These are wind chimes. I hate wind chimes. All wind chimes, not just these particular wind chimes. In fact I don’t know these wind chimes personally; I just got the picture from one of those free stock photo websites (see photo credit below! I would hate for the stock photography people to send me a letter saying I hadn’t credited their photo properly).
Anyway, the photo is here to illustrate my point: I hate wind chimes. I consider them an offense against nature. You may like wind chimes; I’m not saying you have to hate wind chimes to be my friend. I am just saying I hate wind chimes. In fact the longer I look at this photo, the more agitated I get, so maybe the photo wasn’t a good idea.
Wind chimes are offensive because they are so intrusive. I’m trying to concentrate, or listen to the starlings (okay, maybe not the starlings), or watch the rain, and the wind chimes have to start yapping away. Really? Really?
Since I can’t control the wind chimes (although sometimes I think about taking a hatchet to the worst of them), I have learned to ignore them. This wasn’t easy; it was sort of like learning to ignore someone who is repeatedly smacking you in the face.
In perfect seriousness, this was important because I work from home, and I can’t let distractions and frustrations stop me from doing my writing. If I waited for the perfect moment, when all the stars align and the wind chimes are silent, I’d never get any writing done.
So, I’m assuming that you may have some obnoxious distraction that you can’t control or at least not very well. And it occurred to me that you might find the steps I took to be helpful in your own situation, whether it is specifically wind chimes or something else:
1. I recognized that I was letting the aggravation affect me. When I stewed about the freakin’ obnoxious wind chimes, I got out of the groove of writing. Awareness! Yay!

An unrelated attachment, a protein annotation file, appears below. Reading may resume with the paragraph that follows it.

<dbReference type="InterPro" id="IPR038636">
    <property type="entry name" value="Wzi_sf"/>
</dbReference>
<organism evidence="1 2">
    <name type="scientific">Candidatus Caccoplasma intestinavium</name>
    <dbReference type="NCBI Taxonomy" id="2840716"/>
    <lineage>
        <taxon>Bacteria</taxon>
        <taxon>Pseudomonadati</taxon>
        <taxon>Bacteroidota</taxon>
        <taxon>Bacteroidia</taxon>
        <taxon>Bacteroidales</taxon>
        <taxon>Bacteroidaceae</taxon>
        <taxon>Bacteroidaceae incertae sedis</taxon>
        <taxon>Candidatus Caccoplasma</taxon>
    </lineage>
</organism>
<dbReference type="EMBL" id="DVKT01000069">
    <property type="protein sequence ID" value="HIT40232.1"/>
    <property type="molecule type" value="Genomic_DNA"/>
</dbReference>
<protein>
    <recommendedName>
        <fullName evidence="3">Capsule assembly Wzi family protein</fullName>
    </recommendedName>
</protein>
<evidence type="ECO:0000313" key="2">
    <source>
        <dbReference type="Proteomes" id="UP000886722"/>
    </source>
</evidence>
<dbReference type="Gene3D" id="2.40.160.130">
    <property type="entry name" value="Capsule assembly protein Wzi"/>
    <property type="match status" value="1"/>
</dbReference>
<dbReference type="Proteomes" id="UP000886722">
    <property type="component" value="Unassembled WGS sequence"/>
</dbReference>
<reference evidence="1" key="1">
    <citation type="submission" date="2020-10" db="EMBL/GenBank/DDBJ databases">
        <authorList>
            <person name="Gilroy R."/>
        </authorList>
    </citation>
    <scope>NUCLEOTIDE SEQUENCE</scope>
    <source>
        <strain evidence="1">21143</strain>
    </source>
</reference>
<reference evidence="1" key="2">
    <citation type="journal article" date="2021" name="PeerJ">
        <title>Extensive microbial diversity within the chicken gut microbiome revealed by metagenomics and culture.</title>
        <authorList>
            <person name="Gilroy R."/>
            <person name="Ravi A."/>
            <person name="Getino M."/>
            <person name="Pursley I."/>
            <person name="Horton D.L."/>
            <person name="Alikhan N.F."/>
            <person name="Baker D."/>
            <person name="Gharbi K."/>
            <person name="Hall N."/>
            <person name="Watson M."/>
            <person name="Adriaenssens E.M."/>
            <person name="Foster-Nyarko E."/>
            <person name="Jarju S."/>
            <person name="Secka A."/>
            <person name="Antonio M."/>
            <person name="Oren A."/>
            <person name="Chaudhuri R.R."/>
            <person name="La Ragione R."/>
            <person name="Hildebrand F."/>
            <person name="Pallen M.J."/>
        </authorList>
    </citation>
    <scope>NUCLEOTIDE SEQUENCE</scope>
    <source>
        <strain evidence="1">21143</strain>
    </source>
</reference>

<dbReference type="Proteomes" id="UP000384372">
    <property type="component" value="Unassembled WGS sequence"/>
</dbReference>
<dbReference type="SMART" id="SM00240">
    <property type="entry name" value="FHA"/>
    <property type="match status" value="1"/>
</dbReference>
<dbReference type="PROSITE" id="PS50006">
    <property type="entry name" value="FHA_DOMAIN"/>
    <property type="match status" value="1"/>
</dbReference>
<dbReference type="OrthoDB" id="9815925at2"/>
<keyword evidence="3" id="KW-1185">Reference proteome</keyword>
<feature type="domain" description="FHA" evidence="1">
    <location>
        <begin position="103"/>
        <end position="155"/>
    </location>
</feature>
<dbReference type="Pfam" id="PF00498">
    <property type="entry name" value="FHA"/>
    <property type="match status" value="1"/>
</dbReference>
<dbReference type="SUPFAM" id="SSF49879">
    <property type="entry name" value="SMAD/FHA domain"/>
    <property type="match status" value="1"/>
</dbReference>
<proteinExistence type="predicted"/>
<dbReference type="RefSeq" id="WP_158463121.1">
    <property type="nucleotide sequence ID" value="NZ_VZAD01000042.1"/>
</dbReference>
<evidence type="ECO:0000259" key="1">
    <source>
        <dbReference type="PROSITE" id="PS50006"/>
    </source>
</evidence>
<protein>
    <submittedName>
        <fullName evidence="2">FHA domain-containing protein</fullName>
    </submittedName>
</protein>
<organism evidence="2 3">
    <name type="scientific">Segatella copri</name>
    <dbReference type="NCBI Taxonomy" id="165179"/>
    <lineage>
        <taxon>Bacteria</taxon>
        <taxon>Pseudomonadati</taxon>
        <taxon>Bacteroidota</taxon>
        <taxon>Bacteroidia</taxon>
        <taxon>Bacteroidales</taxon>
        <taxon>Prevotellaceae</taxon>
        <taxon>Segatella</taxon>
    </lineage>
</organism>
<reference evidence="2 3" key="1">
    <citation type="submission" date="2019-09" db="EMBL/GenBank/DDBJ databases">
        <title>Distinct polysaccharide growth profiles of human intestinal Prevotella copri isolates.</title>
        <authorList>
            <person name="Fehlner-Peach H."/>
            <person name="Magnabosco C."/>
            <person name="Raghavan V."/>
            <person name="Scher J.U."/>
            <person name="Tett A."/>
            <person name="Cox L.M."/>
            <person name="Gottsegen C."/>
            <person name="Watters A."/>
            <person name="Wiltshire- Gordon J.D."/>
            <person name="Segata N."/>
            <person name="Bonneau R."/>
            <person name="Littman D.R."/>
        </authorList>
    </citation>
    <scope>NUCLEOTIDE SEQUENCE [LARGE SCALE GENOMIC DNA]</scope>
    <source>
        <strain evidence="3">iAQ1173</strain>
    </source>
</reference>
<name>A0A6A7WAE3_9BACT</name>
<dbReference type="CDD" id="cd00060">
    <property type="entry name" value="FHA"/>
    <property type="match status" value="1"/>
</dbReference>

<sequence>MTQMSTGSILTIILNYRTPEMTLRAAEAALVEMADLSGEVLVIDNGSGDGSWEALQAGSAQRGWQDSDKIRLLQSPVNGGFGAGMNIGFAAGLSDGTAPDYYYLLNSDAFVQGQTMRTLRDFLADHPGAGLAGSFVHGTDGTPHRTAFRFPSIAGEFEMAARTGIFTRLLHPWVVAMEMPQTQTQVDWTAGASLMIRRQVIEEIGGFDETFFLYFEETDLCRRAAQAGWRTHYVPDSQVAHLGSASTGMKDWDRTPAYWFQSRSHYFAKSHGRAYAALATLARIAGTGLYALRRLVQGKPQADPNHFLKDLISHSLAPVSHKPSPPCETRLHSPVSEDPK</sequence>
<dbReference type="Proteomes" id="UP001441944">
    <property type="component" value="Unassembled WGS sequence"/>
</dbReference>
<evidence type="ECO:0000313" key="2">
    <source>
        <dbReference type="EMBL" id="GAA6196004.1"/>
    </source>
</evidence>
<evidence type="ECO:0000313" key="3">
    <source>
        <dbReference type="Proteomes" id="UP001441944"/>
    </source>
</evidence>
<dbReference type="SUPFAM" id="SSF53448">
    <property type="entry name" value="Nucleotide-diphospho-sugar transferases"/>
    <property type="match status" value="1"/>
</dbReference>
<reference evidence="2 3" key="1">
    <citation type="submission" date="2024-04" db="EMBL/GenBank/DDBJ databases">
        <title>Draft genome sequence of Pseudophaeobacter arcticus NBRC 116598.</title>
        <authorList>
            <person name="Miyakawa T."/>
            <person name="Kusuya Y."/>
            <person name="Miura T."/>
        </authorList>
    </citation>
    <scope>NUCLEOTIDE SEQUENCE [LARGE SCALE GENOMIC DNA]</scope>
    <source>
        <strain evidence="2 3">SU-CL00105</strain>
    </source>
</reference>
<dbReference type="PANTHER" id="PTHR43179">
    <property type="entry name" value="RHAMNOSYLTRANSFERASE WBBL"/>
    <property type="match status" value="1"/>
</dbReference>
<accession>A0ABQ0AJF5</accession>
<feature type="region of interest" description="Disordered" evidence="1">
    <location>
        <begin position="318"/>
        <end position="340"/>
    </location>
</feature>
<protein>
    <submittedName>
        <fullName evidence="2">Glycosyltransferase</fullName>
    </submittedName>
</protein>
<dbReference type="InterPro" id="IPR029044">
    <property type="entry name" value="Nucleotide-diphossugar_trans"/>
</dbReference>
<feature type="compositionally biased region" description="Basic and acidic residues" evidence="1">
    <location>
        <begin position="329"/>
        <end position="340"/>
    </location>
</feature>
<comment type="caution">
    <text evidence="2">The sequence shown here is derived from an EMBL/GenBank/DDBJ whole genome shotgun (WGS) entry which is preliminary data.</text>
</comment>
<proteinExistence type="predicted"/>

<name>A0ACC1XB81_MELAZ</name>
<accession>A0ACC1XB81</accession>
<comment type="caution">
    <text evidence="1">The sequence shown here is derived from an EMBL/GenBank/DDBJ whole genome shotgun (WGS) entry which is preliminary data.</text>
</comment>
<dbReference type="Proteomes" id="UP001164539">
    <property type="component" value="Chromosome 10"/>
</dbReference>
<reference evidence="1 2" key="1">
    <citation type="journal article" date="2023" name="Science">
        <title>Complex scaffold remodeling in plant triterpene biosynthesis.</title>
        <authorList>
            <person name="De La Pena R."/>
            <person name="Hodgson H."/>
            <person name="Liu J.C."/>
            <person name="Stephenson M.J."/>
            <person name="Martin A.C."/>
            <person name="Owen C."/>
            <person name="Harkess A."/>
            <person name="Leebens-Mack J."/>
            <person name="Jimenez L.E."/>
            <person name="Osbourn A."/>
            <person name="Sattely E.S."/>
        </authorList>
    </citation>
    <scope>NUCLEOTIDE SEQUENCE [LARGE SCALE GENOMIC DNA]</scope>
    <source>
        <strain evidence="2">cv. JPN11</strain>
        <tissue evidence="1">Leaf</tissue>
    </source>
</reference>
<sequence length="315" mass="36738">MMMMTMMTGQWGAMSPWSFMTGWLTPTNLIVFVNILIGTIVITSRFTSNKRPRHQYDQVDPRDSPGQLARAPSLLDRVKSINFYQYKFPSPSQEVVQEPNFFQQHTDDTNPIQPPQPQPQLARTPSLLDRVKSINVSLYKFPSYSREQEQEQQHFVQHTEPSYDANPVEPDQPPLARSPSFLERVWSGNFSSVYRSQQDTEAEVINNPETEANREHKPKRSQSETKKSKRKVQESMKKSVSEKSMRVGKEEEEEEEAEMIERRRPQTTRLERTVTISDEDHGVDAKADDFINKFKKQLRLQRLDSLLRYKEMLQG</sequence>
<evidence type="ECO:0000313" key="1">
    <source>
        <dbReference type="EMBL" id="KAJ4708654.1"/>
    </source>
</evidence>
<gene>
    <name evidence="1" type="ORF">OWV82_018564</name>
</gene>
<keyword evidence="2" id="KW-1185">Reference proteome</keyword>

2. I felt the frustration and accepted that it was legitimate. (What kind of jackasses hang wind chimes where they can annoy me the whole damned day?)
3. I admitted that though my complaint was legitimate, I wasn’t going to do anything to rid the universe of the wind chimes. The neighbor who has them is a jackass in other ways as well, so a simple, “Could I ask you to take down those wind chimes as they are so intrusive when I’m trying to work” would probably result in his hanging seven new wind chimes. Plus what about the neighbors on the other side, and the ones behind me, and then the new guys that move in? This is not a battle I want to undertake. And also, though it pains me to admit it, I guess they have a right to their stinkin’ wind chimes.
4. I recognized that this did not mean I was helpless. “Oh, woe is me! I am forced to listen to wind chimes all the damned day.” No. I did have options; I just didn’t like any of them. When your options require you to change other people, your chances of success are low; when it’s yourself you have to change, it’s easier. Or at least under your control.
5. I distracted myself. For a couple of days, when I heard the wind chimes and had the surge of annoyance, I recognized it, asked myself if the annoyance was actually useful in any way whatsoever, and let it go. Yes, the wind chimes are annoying. Yes, the neighbor is a jackass. The end. I started turning my attention to something else as soon as the feeling of annoyance hit. “Yes, the wind chimes are obnoxious. I need to find the email address for that editor I want to pitch.” In other words, no dwelling.
6. Within a week or so, I could hear the wind chimes without wanting to burn my neighbor’s house down. Progress!
I hope you find that using a similar series of steps can help you deal with an annoyance you can’t otherwise get rid of.
Image courtesy of Arvind Balaraman at FreeDigitalPhotos.net
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